Site C is the large hydroelectric dam being constructed on the Peace River between Fort St. John and Hudson’s Hope, B.C.
According to BC Hydro, the dam would create 5,100 gigawatt hours of energy each year – which is enough to power 450,000 homes!!
But at what cost to our environment?
83 km of river valley will be flooded in the region and 5,550 hectares of land will be eliminated!!
Approximately 69% of land is agriculture and farmers, ranchers, First Nations communities and heritage sites will be forced to leave.
Sam Murray wrote his 1st year environmental science research paper on the proposed Site C dam development on the Peace River in British Columbia.
For Dr. Stephen Hill’s course, he was expected to look at a current controversial development project in the news.
He looked through various different sources for his research, including news articles, peer reviewed journals, and the websites of the developers to gather an informed view about the project.
Through Sam’s research, he learned that there were various stakeholders involved in the process, including the public, developers, government bodies, non-profit organizations, and First Nations communities.
One of Sam’s biggest lesson’s was this: don’t just take information as it is given! It is really important explore both sides of the story to formulate an informed argument.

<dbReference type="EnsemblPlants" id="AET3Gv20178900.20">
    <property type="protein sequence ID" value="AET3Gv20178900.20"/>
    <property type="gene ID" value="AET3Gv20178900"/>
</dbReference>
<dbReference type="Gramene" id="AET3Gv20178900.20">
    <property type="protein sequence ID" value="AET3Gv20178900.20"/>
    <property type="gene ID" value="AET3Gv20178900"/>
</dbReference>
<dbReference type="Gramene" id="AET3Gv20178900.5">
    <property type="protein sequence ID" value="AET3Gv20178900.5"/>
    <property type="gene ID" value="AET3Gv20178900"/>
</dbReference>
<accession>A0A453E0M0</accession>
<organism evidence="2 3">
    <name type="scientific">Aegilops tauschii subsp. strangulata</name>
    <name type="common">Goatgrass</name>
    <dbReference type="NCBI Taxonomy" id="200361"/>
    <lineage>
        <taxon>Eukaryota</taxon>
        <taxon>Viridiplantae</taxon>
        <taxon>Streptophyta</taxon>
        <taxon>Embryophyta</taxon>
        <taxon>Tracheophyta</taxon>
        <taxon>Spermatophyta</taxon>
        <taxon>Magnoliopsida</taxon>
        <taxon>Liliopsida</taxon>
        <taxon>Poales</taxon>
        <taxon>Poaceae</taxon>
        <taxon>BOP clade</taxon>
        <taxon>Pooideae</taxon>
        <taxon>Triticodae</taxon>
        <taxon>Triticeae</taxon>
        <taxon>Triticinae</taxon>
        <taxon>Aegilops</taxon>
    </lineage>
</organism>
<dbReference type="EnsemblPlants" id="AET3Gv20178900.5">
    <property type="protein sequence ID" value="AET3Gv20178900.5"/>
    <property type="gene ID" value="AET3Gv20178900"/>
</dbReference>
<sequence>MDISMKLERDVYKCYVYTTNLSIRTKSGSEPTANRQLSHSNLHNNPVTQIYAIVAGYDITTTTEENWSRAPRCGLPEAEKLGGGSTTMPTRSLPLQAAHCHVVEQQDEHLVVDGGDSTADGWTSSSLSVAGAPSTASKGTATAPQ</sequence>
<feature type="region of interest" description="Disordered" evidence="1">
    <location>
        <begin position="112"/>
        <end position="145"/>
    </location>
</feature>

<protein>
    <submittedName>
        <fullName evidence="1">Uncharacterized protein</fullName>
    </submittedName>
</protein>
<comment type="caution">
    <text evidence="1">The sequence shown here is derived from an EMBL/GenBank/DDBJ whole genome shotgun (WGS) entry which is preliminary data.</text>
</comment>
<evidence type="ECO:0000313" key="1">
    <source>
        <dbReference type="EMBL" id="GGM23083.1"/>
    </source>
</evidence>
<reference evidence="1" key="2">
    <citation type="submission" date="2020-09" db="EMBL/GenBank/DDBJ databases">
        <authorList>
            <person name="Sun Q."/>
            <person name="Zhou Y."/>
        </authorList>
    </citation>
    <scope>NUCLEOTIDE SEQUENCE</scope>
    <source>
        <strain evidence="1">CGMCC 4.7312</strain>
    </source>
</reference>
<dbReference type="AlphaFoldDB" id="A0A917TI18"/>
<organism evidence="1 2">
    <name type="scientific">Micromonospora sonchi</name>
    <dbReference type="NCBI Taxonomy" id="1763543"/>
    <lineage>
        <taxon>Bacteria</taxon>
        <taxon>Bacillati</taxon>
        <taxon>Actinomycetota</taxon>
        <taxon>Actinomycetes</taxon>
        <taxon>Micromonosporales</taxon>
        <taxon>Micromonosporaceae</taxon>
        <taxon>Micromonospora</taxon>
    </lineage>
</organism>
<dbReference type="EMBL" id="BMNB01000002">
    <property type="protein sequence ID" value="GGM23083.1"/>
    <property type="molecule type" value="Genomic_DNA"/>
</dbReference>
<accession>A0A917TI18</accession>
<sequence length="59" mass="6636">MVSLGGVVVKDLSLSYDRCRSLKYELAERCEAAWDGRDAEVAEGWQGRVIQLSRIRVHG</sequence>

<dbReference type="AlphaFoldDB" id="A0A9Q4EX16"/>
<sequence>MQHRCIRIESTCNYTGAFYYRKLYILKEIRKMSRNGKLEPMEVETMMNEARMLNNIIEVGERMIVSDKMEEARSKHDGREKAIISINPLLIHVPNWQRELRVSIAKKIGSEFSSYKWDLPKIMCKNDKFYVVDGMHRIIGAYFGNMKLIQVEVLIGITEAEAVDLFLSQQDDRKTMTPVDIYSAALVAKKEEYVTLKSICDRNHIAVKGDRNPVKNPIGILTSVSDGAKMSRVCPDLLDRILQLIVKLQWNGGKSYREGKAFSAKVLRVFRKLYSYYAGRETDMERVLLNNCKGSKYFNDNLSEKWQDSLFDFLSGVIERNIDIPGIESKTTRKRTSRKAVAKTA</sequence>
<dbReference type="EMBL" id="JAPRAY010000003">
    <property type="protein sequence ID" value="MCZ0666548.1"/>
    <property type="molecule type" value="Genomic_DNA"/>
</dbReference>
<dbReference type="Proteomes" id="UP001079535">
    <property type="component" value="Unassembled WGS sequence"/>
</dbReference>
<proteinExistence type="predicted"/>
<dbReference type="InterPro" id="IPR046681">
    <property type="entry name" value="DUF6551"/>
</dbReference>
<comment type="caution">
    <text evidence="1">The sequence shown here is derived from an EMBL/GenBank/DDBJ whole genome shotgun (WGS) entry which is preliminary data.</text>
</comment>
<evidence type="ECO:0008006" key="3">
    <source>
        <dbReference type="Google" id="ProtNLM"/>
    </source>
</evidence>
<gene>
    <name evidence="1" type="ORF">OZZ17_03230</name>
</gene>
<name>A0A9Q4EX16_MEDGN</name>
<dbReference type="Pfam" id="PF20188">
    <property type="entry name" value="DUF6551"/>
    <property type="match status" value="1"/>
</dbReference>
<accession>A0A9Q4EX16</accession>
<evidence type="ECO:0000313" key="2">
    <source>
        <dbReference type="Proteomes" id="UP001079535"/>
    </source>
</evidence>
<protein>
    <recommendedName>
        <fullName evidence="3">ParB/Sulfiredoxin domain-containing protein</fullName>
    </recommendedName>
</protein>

He learned that there are both pros and cons to the construction of Site C and that both sides should be taken into consideration.
For instance, the hydroelectric dams will decrease biodiversity, disrupt natural flow, and decrease agricultural land. Yet, it can generate plenty of energy for the surrounding areas.
Sam tells us that what surprised him most about this research project was the complexity of dealing with a development project of this scale.
With other university projects, he said that he has been researching things that have already happened– but with this unique project, he was identifying current information and articles that were in the news the day before.
He told us it was an engaging way to learn.
One of the big take home messages from working on this project was the importance of listening to both sides of a story.
Transparency is critical and both sides must take into consideration the other’s agenda and work toward negotiating a solution!
Sam describes the importance of compromise, balance, and ways to find a mutual solution that works for all parties – such as providing compensation for the public and involving stakeholders in meaningful discussions.
Sam told us that unfortunately the environment and economy are often competing and that there is never going to be clear cut solutions.
Sam tells us:
“This project mainly helped me develop my research skills and allowed me to see how the environmental science department has a unique approach to learning. This project made me more interested in the environmental science department, which was a factor that initially drew me to Trent University.”
Thanks Sam and keep up the good work!